Johnny Cash got most of the August 12th Walker County Messenger front page, and the paper was filled with news about concert preparation and winners of a show-related contest. The paper also had a special Cash section, which we’ll discuss in a bit. First, a closer look at the front page:
LaFayette’s Johnny Cash Show required a lot of work, planning, and cooperation. Sheriff Jones got the singer’s commitment, insurance salesman and civic-leader Fred Henry organized the event, members of the Athletic Club and Band Boosters volunteered in various ways, and elected leaders lent their support. Even high school students contributed to decorate the streets and set up the football field. Work and cooperation from almost everyone in the community was necessary to carry out such a massive event. It’s impossible to think of anything of that scale being carried out in LaFayette today when city leaders hardly seem competent enough to assemble a good-sized birthday party.
Johnny Cash himself also had to put in effort to make the concert happen, along with his band and manager, the other performers, and many behind-the-scenes people. Many were paid through Cash, but there was no evident profit motive for anyone involved on either side of the event – simply a desire to help a small town build something nice for its youth. In this day the thought of that is absolutely refreshing.
Bobby Edwards, the deputy who refused a bribe from Johnny Cash, is now 69, retired, and living in the area. Sheriff Jones served as Walker County’s top law enforcement official for fourteen more years, finally retiring in 1984 after a record-setting two decades as Sheriff. Jones passed away in 2006. Fred Henry spent his life selling insurance but also founded the Downtown Development Authority, LaFayette Development Authority, and LaFayette Chamber of Commerce (now merged into the county chamber); got Queen City Lake built; doubled the size of LaFayette Golf Course; and played a key role in bringing Roper and BlueBird into town. He passed away in 2008 and has a short driveway near the golf course named after him.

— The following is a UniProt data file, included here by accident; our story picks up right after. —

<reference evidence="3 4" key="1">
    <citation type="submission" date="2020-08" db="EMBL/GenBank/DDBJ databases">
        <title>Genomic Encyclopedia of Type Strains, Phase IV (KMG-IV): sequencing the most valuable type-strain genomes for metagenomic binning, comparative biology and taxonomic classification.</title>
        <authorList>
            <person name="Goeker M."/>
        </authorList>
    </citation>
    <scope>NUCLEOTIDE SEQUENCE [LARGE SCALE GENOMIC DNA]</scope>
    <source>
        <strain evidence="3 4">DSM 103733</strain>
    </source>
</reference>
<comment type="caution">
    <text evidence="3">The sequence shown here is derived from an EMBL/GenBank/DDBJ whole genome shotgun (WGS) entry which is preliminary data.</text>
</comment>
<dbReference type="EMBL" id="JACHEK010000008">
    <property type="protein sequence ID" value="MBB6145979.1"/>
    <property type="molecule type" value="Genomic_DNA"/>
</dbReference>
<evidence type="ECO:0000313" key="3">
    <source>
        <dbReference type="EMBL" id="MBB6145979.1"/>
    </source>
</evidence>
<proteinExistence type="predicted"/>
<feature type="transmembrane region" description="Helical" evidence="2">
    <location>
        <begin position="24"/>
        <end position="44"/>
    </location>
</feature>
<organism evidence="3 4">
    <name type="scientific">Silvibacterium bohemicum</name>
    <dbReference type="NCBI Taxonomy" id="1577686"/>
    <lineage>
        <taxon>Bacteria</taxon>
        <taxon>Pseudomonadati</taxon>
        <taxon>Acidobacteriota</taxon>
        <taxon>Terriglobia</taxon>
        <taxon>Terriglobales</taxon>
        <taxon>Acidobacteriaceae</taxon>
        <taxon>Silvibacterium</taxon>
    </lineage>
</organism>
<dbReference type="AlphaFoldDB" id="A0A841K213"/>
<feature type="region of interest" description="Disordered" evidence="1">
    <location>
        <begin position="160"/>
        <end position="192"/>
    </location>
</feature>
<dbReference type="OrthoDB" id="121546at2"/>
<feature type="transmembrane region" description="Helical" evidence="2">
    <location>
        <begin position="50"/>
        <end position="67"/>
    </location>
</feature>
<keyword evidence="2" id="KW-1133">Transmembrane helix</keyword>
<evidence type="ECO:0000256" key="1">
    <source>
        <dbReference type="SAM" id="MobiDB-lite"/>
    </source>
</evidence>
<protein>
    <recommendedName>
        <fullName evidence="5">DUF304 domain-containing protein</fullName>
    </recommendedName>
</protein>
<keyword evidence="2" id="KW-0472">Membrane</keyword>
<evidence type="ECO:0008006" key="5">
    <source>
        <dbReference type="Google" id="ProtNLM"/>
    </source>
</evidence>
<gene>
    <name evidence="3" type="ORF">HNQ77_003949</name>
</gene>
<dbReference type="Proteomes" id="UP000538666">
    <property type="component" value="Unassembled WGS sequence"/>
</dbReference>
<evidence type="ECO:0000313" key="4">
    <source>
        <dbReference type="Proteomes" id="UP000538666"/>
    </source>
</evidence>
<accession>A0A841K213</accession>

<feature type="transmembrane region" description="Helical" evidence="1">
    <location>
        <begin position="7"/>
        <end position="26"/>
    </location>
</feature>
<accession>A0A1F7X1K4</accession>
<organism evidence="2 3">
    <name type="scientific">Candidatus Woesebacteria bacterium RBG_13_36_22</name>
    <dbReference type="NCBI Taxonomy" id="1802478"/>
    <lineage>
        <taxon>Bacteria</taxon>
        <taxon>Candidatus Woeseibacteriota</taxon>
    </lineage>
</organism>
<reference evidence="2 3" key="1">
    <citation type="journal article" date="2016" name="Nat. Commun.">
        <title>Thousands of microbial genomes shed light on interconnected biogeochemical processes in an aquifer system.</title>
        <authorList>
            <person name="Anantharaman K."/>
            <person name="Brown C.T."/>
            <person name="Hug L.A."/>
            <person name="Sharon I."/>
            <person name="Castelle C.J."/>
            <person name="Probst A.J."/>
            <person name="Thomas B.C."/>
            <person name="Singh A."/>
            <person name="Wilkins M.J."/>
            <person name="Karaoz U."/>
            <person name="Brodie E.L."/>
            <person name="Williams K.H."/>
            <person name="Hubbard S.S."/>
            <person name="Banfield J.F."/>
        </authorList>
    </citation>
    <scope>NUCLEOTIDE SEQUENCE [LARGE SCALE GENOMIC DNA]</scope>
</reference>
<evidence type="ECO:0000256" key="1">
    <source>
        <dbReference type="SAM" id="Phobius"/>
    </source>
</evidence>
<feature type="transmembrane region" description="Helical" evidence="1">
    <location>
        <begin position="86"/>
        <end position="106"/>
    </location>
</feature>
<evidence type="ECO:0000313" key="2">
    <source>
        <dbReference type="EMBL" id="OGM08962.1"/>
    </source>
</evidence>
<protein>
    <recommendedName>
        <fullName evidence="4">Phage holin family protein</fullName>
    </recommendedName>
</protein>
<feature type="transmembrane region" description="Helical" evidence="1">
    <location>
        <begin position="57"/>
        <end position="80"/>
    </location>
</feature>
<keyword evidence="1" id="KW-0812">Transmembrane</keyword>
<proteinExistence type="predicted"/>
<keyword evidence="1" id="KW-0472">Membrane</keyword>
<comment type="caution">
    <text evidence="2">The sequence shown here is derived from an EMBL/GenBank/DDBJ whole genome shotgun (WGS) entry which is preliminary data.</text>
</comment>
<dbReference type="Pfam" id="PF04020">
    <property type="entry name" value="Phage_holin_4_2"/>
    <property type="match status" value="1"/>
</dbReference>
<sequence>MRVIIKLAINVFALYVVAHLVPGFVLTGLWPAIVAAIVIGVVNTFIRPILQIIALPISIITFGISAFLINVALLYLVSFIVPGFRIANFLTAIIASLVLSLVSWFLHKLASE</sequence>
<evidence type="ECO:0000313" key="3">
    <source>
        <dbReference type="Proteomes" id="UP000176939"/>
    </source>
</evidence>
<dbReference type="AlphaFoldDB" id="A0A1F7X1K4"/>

Of course those men weren’t perfect, and some of their altruistic activities also benefitted themselves – Fred Henry’s property around Queen City Lake became much more valuable after the lake was built, and Sheriff Jones never wasted an opportunity to remind voters about his connection to Cash (“He is a personal friend of mine…”). But overall Henry, the Sheriff, businessman Ross Abney, several of the older Gilberts, and others involved in the LaFayette Athletic Club or various other civic clubs and development groups left the city in better shape when their lives ended than it was when their lives began. That’s something that can’t be said about most in leadership here today.
Johnny Cash and June Carter both went on to Glory in 2003. The other members of June’s family music group, the Carter Sisters, have also passed away. Johnny’s long-time road manager and original bassist Marshall Grant, who played a big role in organizing the LaFayette show, died two weeks ago. Guest guitarist Carl Perkins, who wrote the well-known song “Blue Suede Shoes”, passed in 1998.
Three of the four Statler Brothers are still alive, retired since 2002, as are Tennessee Three guitarist Bob Wootton and drummer W. S. “Fluke” Holland. Wootton and Holland still occasionally tour and perform as part of a reconstituted Tennessee Three, minus (of course) Cash and Grant.